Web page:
U.S.-based Cambodian community activists are campaigning for a congressional resolution calling for human rights, democracy and the rule of law in Cambodia.
House Resolution 728, which was introduced by Congressmen Alan Lowenthal (D-Calif.) and Matt Salmon (R-Ariz.) in May, needs 55 votes before it can be sent to the executive branch for action.
“This resolution is seeking co-sponsors from other U.S. congressmen,” Rany Lushenski, a member of Cambodian Americans for Human Rights and Democracy, told a gathering at Harvest Moon restaurant in Arlington, Virginia, last week. “Therefore, I’m asking you to call your congressmen to support the resolution HR 728 in order to have free elections in Cambodia.”
The resolution condemns all forms of political violence in Cambodia, urges the Cambodian government to end human rights violations and calls on the government to respect press freedom, citizen’s rights to protest, freedom of assembly, and freedom of speech. It supports elections reform and free and fair elections in 2018 with the participation of international observers. It also calls for an end to charges against opposition politicians.
Rep. Ed Royce (R-Calif.), chair of the House Committee on Foreign Affairs, Rep. Eliot Engel (D-N.Y.), Rep. Niki Tsongas (D-Mass.), and Rep. Steve Chabot (R-Ohio), have now co-sponsored the resolution.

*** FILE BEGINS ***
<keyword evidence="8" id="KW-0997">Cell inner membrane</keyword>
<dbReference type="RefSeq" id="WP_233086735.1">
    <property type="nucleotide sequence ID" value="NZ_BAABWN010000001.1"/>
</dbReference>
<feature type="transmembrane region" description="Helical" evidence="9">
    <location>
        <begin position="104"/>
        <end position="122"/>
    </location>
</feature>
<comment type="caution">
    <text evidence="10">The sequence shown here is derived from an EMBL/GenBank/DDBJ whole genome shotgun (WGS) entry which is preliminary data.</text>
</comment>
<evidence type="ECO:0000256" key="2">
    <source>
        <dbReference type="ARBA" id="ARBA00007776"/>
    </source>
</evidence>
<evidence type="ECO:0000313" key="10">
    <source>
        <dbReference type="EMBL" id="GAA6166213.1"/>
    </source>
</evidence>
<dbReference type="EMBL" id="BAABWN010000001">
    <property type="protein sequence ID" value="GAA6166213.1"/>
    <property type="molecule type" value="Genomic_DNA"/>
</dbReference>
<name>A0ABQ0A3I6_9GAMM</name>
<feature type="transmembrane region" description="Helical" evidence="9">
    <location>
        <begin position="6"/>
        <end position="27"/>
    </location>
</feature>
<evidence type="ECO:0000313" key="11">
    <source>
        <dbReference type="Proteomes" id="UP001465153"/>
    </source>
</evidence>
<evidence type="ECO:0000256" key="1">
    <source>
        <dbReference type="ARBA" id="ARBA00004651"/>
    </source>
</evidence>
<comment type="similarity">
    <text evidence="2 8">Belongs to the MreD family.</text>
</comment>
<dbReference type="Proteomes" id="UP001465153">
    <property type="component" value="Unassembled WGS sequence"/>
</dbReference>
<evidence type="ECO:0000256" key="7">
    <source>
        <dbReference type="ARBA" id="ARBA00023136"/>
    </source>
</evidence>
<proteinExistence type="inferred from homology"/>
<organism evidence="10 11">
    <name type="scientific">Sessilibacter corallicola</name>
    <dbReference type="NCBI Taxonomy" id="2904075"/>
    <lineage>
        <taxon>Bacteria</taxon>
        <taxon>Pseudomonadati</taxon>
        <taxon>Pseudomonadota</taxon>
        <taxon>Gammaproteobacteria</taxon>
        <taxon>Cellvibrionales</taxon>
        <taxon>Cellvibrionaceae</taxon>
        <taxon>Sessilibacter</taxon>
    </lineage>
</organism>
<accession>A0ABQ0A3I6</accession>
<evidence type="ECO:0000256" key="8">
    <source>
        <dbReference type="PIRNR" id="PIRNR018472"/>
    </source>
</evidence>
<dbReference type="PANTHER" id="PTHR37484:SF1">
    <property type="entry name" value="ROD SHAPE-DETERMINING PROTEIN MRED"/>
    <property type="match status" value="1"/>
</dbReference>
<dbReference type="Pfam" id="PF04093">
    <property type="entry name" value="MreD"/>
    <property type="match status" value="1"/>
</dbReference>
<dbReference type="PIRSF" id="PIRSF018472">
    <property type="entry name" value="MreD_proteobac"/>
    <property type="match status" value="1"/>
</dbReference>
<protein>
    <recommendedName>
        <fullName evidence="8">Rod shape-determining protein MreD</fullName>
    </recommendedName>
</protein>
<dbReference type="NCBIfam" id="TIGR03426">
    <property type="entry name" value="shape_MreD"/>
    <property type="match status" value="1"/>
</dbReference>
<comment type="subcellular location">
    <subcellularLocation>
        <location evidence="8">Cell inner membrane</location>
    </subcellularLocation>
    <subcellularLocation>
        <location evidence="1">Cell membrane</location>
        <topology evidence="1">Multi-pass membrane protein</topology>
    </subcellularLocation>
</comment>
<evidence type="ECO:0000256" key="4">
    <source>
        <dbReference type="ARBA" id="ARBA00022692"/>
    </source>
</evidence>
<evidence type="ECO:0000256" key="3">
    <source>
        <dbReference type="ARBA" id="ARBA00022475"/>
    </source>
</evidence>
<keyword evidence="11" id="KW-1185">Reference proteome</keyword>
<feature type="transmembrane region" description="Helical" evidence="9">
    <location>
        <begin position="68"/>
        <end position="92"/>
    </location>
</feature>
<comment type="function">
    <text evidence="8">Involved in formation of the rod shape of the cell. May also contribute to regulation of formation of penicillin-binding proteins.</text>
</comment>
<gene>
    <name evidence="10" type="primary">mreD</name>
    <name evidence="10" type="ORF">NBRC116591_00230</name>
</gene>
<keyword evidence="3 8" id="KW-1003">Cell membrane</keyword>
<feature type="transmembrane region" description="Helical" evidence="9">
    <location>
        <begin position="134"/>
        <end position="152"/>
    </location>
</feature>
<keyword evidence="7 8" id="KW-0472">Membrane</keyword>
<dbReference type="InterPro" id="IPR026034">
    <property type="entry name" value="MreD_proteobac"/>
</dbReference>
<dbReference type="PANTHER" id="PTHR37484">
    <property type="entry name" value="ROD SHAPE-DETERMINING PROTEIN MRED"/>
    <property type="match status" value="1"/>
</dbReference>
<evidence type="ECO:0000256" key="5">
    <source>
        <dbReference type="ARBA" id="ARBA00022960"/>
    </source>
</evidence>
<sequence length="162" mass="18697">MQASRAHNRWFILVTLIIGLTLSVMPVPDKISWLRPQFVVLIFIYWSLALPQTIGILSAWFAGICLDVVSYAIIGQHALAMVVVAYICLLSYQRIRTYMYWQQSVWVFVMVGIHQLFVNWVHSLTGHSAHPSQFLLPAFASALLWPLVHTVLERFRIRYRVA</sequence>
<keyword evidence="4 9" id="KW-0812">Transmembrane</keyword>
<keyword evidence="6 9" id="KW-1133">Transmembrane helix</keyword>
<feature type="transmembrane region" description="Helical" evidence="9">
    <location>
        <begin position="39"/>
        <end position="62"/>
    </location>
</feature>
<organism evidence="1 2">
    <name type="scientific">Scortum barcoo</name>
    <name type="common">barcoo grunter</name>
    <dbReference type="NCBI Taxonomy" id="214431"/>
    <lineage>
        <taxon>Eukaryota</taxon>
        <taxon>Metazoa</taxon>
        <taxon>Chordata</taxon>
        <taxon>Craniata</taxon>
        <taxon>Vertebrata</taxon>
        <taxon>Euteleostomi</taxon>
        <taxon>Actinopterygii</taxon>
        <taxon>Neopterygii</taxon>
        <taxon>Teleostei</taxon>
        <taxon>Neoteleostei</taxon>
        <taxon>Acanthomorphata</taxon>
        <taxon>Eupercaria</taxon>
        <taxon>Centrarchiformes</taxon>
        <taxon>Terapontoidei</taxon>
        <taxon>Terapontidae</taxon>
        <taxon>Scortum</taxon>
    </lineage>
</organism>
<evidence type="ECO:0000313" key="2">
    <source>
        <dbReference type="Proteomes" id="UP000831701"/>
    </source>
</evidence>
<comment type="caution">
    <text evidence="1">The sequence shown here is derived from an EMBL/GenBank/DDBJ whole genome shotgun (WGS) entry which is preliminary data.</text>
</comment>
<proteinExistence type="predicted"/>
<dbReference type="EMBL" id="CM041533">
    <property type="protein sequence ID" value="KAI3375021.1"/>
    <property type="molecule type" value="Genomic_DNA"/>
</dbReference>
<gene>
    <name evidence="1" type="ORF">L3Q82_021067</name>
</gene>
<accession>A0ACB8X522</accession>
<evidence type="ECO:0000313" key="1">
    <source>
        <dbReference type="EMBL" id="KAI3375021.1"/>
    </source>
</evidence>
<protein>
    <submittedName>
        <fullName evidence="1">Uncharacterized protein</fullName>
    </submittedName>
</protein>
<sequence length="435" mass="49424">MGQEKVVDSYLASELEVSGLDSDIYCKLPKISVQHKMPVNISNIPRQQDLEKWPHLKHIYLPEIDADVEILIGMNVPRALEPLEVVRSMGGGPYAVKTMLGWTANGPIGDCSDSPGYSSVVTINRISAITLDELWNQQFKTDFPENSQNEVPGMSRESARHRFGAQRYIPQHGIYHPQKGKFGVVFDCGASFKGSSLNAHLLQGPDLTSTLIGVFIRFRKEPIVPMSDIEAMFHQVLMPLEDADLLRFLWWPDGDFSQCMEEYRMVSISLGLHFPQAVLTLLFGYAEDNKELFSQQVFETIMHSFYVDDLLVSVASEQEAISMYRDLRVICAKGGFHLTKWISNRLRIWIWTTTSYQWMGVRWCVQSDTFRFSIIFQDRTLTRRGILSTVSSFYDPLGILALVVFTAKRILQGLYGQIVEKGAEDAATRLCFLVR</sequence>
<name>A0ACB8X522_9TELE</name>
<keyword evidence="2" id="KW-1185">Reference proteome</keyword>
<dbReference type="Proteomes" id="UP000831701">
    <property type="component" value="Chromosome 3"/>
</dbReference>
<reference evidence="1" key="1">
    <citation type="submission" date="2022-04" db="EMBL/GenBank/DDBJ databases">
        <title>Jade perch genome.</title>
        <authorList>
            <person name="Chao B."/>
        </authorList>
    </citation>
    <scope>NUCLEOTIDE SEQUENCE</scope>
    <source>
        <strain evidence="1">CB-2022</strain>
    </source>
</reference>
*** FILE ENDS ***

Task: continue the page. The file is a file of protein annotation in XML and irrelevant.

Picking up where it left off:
Lobbying for the resolution
Prom Saonora, honorary president of the Cambodia-America Alliance (CAA), is traveling from state to state and leveraging an online network to expand support for the resolution. However, he faces some challenges.
“The problem with our Khmer people is that they seldom meet their representatives,” Saonora told VOA Khmer. “They didn’t know that the Congress has a big say on aid; that’s why they have to contact the Congress if they want things done. They wanted to have a say on the resolution HR 728, but didn’t know how until CAA advised them.
“The most important thing is that people in Cambodia are now under pressure from the government who bend the law at will like an elastic band,” Saonora continued. “This is important. If we can change that, there will be peace and prosperity in Cambodia.”
Congressman Lowenthal also urged the Cambodian community to join his campaign. When nearly 200 Cambodians converged on a rally at the U.S. Capitol earlier this month, he emphasized the resolution’s importance.
“I need the support of you to ask my fellow members in congress to co-sponsor this resolution,” he told the protesters. “The more support we have, the stronger our case in the House of Representatives to pass this resolution and to demonstrate that the United States strongly supports human rights, democracy, and the rule of law in Cambodia, which does not exist today.”